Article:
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Snyder’s Stained Glass Creations Naturally Belong

By JEFF MARTIN

Sitting beneath the “Northern Lights” at Balloons Restaurant and Night Club, Mat Snyder is talking about antlers.

Any time spent talking to Snyder will inevitably lead to stained glass or antlers, two specialized trades that have helped — and in many ways defined — his identity throughout the Ellicottville area over the years.

The “Northern Lights” above him, in this case a sprawling 32-panel stained glass sculpture tucked above the bar, shone softly down on the dozens of bottles of spirits. Ribbons of blues, reds and yellows twist together to create a flow, an effect that Snyder tries to incorporate in almost all of his stained glass work.

“Color and light are energy,” Snyder said, speaking in words and phrases universal among artists committed to their medium. “The best part about creating a work is that, when it’s done, it looks like it belongs there.”

In this case, the “Northern Lights” piece doesn’t attract as much attention as some might believe it would, and that pleases Snyder.

“People will come in and look at it and say they’ve been coming in here for years and didn’t notice it,” he said. “That’s what I wanted. I wanted it to flow from what was already here.”

Since committing himself professionally to the art of stained glass and antler work at the age of 25, Snyder has made a name for himself throughout the village and surrounding areas. In some ways, his name was already part of the community because of his mother, who owned and operated the Ellicottville Glass Shop for years.

Snyder, who said he learned all he ever learned about stained glass from his mother, was transfixed by the process of turning glass into living pictures at a young age. Moving from Buffalo to the Ellicottville area with his family in 1980, Snyder learned to manipulate glass as early as 6 years old. He started created original work at 11.

As he grew older, he fell into other interests, specifically cooking. He learned to be a chef and worked in that field for a time. But glass continued to call and inspire him.

“I played with it over the years, even when I wasn’t doing it seriously,” he said.

In his mid-20s, Snyder got serious. He started making larger and larger pieces, crafting his art in earnest while holding down other jobs. It wasn’t until he reached 26 that Snyder began making a decent living making stained glass and antler chandeliers.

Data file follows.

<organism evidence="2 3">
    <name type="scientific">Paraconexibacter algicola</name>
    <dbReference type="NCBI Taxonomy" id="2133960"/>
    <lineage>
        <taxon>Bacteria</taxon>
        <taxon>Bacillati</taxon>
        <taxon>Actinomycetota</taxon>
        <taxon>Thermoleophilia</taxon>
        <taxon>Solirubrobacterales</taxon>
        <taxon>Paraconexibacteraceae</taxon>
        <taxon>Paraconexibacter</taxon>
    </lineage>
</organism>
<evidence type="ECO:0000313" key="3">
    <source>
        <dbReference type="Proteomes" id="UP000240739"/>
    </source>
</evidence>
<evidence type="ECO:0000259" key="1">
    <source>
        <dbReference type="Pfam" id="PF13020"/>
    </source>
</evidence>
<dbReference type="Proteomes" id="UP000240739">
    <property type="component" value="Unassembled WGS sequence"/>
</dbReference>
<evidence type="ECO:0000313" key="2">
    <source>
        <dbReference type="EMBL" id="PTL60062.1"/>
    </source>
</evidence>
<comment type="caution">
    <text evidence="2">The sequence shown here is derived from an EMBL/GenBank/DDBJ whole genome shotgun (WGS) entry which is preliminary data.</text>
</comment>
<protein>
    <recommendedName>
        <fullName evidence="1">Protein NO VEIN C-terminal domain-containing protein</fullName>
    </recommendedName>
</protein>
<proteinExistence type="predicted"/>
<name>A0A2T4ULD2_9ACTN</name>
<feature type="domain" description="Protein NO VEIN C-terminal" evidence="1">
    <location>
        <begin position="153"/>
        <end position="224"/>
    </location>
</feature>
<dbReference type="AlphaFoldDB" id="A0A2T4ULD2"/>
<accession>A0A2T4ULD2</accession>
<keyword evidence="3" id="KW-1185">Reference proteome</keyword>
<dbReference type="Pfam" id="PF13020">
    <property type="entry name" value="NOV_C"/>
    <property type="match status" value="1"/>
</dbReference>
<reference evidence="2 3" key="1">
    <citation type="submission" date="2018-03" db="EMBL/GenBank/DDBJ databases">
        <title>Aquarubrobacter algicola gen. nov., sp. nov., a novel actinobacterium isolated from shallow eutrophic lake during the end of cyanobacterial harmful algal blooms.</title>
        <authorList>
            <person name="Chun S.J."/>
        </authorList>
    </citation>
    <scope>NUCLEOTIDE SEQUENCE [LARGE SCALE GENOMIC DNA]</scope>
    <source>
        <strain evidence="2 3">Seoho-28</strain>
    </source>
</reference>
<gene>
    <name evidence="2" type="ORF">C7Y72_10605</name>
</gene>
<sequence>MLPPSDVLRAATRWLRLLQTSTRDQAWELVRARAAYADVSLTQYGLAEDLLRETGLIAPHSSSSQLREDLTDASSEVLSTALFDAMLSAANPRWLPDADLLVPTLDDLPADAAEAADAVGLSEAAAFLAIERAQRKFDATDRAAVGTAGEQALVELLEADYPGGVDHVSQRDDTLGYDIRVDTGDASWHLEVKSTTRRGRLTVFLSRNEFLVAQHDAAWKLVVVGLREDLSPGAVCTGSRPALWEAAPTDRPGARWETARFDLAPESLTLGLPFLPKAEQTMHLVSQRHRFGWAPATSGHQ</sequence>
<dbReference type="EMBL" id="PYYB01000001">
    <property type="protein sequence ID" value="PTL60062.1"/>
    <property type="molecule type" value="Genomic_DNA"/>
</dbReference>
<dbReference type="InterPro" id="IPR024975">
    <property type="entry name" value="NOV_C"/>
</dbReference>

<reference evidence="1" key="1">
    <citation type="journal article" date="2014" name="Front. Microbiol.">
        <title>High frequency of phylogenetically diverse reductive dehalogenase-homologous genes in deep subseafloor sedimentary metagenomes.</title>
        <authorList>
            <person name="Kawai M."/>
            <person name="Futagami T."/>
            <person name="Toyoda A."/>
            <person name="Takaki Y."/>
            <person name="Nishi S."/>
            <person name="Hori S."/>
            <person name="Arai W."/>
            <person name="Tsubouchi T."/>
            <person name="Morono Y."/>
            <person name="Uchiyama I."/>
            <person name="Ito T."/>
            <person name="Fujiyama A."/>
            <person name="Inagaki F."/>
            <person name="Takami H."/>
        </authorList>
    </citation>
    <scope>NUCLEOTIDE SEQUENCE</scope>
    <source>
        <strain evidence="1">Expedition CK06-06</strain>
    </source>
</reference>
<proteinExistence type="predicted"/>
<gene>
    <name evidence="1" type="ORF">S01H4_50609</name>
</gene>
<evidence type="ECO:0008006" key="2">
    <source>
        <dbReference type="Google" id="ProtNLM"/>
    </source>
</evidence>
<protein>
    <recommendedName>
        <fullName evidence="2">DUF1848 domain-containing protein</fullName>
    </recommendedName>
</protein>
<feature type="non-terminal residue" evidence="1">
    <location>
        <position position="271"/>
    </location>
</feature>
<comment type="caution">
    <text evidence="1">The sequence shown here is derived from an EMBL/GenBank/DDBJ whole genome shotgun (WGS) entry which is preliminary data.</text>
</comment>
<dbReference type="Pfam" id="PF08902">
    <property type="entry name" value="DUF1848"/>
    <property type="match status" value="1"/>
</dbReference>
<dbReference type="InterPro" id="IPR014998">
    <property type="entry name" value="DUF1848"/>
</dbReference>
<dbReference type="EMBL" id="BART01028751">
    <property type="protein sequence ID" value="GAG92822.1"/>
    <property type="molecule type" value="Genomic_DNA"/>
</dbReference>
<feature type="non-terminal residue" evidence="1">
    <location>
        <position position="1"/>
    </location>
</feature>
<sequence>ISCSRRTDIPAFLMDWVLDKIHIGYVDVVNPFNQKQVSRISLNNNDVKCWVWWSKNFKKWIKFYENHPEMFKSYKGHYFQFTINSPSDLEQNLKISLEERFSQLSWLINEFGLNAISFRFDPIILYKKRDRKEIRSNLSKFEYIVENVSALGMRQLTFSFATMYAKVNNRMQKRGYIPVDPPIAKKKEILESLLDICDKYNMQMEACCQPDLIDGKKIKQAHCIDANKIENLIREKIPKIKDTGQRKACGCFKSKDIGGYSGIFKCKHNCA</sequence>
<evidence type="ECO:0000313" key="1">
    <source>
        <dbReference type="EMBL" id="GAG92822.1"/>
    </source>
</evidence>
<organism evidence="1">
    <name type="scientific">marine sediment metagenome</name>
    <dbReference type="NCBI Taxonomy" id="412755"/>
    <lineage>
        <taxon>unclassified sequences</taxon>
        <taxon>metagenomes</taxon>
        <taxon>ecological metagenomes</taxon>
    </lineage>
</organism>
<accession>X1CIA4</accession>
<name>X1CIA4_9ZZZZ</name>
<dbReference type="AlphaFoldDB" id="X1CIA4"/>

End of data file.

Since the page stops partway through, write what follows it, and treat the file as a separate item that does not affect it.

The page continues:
Now 38, Snyder has sprinkled the village with original work, some of which are located in local restaurants. Homeowners, hearing word of his talents, continue to commission him to build stained glass pieces for their private homes.

Using a small bedroom as his private studio, Snyder works as quickly as he can. A larger piece, like “Northern Lights,” can take months. But all creations share a similarity: They start off on beverage napkins and most, if not all, are abstract in concept.

Two new pieces have been installed at Balloons. Located in facing corners, they appear as lanterns, illuminating the dark wood and adding a dimension that is, ultimately, a continuation by design of the “Northern Lights” a few feet away.

“If you look closely, the reds that end on the ceiling panel above the bar continue on the new pieces,” Snyder said, waving his hands to replicate the way in which the ribbons twist and turn. “It all fits together.”

And since Snyder’s love of glass began with a parent, he is keeping tradition. His son, Gabriel, 9, is showing interest in the art.

“He’ll start foiling in about a week,” Snyder said with a smile. “He loves doing it, and what’s cool is how when we design something together, his looks so different than mine. Still beautiful, just different.”

 

Stained glass isn’t a cheap hobby. While he has been purchasing supplies from the same seller for years, costs continue to rise. Ten years ago, a case of lead was about $80; the same case is now $200.

Still, he makes his business work. Partnering with local artist Brant Davis, they purchase antlers in bulk, as much as 500 pounds at a time. Truthfully, antler pieces are in higher demand, Snyder said, likely because of cost. With a difficult economy, stained glass, in whatever size, is expensive and considered an extreme luxury.

So Snyder will just keep doing what he’s been doing— traveling from place to place on the breath of word of mouth and modest advertising, creating where he can.

“I just wanna keep making cool pieces,” he said.

For more information, contact Snyder at (716) 244-1960 and/or visit him on Facebook at Ellicottville Glass Shop.

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